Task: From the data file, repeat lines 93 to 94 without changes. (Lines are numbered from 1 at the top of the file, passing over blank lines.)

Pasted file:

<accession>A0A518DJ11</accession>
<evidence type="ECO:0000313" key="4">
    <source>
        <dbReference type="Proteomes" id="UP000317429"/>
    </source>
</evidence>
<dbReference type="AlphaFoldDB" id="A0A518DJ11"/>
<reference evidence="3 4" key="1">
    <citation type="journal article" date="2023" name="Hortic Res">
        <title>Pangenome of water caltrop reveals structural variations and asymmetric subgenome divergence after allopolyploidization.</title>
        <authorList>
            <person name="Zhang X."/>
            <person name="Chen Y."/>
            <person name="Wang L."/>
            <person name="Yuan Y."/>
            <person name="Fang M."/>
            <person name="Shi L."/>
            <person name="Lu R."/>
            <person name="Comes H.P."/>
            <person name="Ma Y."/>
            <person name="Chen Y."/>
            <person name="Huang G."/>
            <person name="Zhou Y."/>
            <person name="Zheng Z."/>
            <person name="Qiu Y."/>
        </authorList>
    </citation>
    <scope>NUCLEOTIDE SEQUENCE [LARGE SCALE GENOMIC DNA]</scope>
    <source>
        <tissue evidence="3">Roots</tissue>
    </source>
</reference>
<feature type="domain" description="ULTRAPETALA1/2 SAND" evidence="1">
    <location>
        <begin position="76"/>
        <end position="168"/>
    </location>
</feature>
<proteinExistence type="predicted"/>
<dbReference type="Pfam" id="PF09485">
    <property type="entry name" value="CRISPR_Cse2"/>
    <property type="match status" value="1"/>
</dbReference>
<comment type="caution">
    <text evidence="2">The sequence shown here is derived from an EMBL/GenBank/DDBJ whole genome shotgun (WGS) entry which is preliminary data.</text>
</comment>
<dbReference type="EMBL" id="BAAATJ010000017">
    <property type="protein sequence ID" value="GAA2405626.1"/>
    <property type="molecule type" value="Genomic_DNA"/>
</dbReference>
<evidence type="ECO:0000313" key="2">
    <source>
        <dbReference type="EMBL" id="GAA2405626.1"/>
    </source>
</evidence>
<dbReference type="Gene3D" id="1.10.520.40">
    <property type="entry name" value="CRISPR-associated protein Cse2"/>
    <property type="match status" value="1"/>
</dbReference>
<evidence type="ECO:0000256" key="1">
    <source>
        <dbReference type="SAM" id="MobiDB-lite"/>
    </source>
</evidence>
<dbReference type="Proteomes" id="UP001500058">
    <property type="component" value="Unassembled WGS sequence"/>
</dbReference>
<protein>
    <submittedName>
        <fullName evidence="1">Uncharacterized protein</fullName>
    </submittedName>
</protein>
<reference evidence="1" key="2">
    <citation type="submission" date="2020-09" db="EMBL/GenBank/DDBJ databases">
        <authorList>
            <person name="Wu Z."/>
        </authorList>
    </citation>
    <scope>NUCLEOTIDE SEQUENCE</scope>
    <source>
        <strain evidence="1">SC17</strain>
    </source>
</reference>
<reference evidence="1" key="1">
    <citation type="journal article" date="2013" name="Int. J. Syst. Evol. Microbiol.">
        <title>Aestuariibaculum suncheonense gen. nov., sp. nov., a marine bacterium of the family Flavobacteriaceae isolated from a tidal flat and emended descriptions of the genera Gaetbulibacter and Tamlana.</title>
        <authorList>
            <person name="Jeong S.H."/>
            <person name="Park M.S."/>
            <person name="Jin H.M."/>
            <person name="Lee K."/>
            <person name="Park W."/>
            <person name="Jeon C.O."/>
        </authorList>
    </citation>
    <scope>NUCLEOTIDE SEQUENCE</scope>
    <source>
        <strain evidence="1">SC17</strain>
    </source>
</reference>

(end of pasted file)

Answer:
            <person name="Jeon C.O."/>
        </authorList>